variable $? On this system return values are 8 bit positive values.

    greg@satellite:~/dev/tests/c$ uname -vosr
    Linux 3.2.0-35-generic-pae #55-Ubuntu SMP Wed Dec 5 18:04:39 UTC 2012
    GNU/Linux
    greg@satellite:~/dev/tests/c$ ./rvals -f; echo $?
    Exiting 1
    1
    greg@satellite:~/dev/tests/c$ ./rvals -s; echo $?
    Exiting 0
    0
    greg@satellite:~/dev/tests/c$ ./rvals -1; echo $?
    Returning -1
    255
    greg@satellite:~/dev/tests/c$ ./rvals -2; echo $?
    Returning -2
    254
    greg@satellite:~/dev/tests/c$ ./rvals 255; echo $?
    Returning 255
    255
    greg@satellite:~/dev/tests/c$ ./rvals 256; echo $?
    Returning 256
    0
    greg@satellite:~/dev/tests/c$ ./rvals -s && echo "SUCCESS"
    Exiting 0
    SUCCESS
    greg@satellite:~/dev/tests/c$ ./rvals -f && echo "SUCCESS"
    Exiting 1

    //////////////////////////////////////////////////////////////////

    #include <stdlib.h>
    #include <string.h>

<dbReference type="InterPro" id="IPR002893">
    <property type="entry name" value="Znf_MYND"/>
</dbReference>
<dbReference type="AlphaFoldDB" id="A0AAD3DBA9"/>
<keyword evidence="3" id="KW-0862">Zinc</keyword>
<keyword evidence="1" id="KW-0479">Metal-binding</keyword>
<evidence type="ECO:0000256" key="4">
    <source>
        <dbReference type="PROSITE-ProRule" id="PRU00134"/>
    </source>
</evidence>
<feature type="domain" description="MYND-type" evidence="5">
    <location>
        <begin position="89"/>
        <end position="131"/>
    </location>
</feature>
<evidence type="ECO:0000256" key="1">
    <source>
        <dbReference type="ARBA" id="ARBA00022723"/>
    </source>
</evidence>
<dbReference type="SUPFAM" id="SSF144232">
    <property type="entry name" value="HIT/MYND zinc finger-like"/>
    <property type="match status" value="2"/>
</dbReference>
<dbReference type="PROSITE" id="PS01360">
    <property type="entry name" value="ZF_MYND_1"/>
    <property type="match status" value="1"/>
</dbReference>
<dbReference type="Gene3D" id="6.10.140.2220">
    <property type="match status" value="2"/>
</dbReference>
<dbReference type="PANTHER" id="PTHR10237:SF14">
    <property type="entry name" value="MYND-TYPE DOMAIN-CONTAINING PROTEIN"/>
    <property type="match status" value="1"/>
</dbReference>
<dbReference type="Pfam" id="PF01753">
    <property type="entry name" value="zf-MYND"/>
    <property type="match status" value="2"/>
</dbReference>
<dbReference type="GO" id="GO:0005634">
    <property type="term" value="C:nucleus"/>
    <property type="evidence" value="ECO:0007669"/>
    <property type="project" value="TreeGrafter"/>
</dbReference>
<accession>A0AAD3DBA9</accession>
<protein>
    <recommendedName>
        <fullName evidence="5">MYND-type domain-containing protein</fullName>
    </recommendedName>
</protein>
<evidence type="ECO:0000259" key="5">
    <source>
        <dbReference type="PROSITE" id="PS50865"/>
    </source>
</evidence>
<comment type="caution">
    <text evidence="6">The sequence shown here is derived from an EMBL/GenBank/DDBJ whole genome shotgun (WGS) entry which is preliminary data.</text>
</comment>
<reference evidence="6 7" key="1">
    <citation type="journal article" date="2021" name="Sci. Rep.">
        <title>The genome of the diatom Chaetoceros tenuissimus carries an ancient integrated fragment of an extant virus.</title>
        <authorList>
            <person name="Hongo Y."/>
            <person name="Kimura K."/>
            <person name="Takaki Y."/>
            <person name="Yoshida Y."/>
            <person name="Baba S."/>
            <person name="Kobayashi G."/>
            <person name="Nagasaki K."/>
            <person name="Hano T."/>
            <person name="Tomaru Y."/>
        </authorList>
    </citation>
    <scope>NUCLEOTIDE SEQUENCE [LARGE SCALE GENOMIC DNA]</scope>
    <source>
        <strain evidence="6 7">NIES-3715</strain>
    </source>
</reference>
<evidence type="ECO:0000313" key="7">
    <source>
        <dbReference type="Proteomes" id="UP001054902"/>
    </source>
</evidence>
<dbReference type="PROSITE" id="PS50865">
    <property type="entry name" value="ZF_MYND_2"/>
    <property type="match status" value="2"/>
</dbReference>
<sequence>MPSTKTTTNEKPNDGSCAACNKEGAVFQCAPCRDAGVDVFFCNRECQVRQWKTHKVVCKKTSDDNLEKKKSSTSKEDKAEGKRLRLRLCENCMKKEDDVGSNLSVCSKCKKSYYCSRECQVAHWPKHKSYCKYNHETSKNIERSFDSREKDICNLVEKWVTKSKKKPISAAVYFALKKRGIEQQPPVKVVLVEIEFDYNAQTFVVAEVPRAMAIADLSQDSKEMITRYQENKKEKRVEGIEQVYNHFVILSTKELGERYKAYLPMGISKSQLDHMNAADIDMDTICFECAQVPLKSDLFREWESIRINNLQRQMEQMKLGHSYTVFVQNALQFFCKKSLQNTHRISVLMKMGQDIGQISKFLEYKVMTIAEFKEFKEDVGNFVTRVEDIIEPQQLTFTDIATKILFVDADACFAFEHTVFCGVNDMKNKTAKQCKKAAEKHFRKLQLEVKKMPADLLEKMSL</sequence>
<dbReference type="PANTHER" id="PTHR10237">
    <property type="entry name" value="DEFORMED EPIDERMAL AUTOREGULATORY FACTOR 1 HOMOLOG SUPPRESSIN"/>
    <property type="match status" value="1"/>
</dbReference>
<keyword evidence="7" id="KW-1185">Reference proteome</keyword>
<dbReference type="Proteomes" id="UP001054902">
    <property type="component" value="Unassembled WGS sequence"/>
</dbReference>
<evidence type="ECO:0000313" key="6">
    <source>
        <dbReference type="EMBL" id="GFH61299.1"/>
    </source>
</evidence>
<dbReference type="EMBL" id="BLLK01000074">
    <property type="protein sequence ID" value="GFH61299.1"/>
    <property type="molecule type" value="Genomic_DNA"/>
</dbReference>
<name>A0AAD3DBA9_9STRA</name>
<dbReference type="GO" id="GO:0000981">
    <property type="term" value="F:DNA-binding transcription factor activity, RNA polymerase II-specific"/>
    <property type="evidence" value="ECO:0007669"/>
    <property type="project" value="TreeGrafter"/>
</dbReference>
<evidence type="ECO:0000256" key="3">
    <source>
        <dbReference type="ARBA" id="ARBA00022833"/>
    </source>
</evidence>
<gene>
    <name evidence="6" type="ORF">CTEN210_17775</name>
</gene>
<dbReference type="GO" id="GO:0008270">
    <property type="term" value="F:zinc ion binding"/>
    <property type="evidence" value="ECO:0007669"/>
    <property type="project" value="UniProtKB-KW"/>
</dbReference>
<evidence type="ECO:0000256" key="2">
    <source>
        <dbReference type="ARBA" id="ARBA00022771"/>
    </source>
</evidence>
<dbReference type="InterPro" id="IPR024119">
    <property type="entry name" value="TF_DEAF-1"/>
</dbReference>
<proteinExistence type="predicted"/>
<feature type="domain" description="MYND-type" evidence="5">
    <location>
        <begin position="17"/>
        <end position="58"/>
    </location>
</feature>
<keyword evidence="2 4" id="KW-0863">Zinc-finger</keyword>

#include <stdio.h>

    int main (int argc, char* argv[]) {

    if (strcmp (argv[1], "-f") == 0) {
    printf ("Exiting %d\n", EXIT_FAILURE);
    exit (EXIT_FAILURE);
    }

    if (strcmp (argv[1], "-s") == 0) {
    printf ("Exiting %d\n", EXIT_SUCCESS);
    exit (EXIT_SUCCESS);
    }

    printf ("Returning %s\n", argv[1]);

    return atoi (argv[1]);

    }
    Greg Martin, Jan 17, 2013
    #9
  10. On 2013-01-16 00:19, Miquel van Smoorenburg wrote:
    > In article <>,
    > somenath <> wrote:
    >> On Wednesday, January 16, 2013 12:12:21 PM UTC+5:30, somenath wrote:
    >>>>> I have the following simple program in C++. But it is not working
    >>>>> fstream inOut("test.txt",ios_base::app | ios_base::in );

    >>
    >> Also if I change the code as follows
    >>
    >> fstream inOut("test.txt", ios_base::in );
    >> i.e remove the "ios_base::app" then the program able to open the file.

    >
    > ios_base::app | ios_base::in is invalid. ios_base::app must be combined
    > with ios_base::eek:ut. See for example
    > http://stdcxx.apache.org/doc/stdlibug/30-3.html
    >
    > fstream inOut("test.txt", ios_base::in | ios_base::eek:ut | ios_base::app )
    > should work.


    In fact, the C++ standard library issue #596 makes 'ios_base::app |
    ios_base::in' valid and equivalent to the "a+" mode in stdio.
    http://www.open-std.org/jtc1/sc22/wg21/docs/lwg-defects.html#596

    According to C99, "a+" means
    "append; open or create text file for update, writing at end-of-file".

    --
    Seungbeom Kim
    Seungbeom Kim, Jan 22, 2013
    #10